The other accommodation options are scattered across the island. The star of the show is the all-new Bali-Hi complex, a heavenly spot with Atlantic views, wooden carvings, outdoor bathrooms, sweeping terraces and a private pool dominated by an ornate and very Instagrammable pagoda.
I was staying elsewhere. The Temple is a cluster of single-storey units at the very heart of the island and where Branson has welcomed the likes of Nelson Mandela and Kofi Annan for talks on issues as varied as criminal justice reform and climate change. “It’s a very special setting,” he tells me as we sit together, looking out at the rippling turquoise water and soaking up the incredible history of the place.
There is indeed a special energy on Necker. How Branson came to acquire it is well-documented (he purchased it aged 28 to impress his then-girlfriend and now-wife Joan) but the transformation in the decades since is far more interesting. Not just all the fun and fancy touches but the stuff that truly matters. Recent years have seen the arrival of 1,200 solar panels and three wind turbines that enable Necker to operate self-sufficiently. Efforts are also underway to support local communities and improve the health of the surrounding coral reefs.
A place draped in mystery and intrigue, Necker remains a hideaway for the well-known and well-heeled. You know, the kind who book Christina Aguilera to sing a few songs after dinner (true story).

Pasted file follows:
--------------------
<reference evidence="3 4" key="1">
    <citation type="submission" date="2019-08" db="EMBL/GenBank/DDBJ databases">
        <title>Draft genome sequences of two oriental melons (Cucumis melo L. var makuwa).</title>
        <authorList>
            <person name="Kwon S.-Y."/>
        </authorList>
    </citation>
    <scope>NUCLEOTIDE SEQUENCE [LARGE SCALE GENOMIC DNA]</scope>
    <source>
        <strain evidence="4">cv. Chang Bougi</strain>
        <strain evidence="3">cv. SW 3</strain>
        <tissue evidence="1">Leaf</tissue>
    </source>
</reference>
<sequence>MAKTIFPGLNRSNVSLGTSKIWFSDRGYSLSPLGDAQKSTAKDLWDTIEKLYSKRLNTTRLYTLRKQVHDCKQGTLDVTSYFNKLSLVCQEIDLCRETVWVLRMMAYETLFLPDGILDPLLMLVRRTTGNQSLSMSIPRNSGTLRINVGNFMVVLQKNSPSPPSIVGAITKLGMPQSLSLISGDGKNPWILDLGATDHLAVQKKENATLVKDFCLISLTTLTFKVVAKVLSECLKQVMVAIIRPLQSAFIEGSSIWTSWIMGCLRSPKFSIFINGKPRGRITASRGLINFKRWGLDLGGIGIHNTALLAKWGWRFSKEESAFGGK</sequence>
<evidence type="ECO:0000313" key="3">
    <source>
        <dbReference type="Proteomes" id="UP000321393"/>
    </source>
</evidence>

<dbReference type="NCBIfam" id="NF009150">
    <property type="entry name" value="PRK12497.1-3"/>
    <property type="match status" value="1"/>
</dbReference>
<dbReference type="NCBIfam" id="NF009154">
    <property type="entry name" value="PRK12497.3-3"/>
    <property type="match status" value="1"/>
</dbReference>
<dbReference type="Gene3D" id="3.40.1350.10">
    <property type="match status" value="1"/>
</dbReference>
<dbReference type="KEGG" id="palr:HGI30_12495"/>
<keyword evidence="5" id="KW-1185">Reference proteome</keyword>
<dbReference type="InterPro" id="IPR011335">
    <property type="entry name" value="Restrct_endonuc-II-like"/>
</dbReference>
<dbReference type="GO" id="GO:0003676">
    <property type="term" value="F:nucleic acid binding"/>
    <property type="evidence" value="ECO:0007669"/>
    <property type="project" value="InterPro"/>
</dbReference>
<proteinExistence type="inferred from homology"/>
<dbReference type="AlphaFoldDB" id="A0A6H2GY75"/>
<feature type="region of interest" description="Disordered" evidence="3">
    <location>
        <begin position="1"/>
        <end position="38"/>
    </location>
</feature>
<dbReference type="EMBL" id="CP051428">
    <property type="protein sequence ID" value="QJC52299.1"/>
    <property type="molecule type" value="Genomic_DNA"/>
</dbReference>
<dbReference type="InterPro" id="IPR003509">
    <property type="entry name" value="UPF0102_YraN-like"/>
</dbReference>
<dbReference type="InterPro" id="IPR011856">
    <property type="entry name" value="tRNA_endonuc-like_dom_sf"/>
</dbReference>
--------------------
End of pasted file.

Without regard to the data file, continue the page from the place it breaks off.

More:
Aside from a few select weeks a year when you can book an individual room, Necker – which can accommodate up to 40 guests – is booked in its entirety for more than £75,000 a night. You do the maths… For that price tag, guests get exclusive use of the entire island. Sailing, snorkelling and kite-surfing, tennis tournaments on courts that have hosted Becker and Nadal (and a fair few lemurs), spa treatments, late-night parties and conga lines to the pool, twilight beach barbecues and sushi-filled kayak lunches.
Fun and frivolity is of the utmost importance on Necker. But it’s not just people who have a good time here. The wildlife also enjoy the height of luxury. In decades gone by, there was nothing here except the odd wild goat. Today, there are exotic species from near and far including scarlet ibis, Anegada rock iguanas and six types of squabbling but otherwise quite charming lemurs, which roam around freely and appear to have developed a rather keen interest in tennis.
Endangered and facing a bleak future in their native Madagascar, the lemurs were introduced to the island after Richard and his son Sam visited the country in 2012 and were told by the world’s leading lemur expert that Necker would be the perfect place to give them the freedom they need to breed. The youngsters are kept in huge enclosures and excitedly perched on my head and shoulders and tenderly gripped my fingers with their warm and spongy hands.
Stealing the show, however, are the flamingos which put on a dazzling daily aerial show, flying in formation around the island as dusk sinks into evening. It’s a spectacle I savoured from the edge of my infinity pool with a glass of Necker water in hand. What else would you expect?
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Necker Island is available for exclusive use for £76,000 per night for up to 40 guests. During selected weeks of the year, individual rooms can be booked from £3,700 per night. Prices include all meals, drinks, activities, and boat transfers from Tortola. Virgin Atlantic flies direct from London Heathrow to Antigua from £379 return.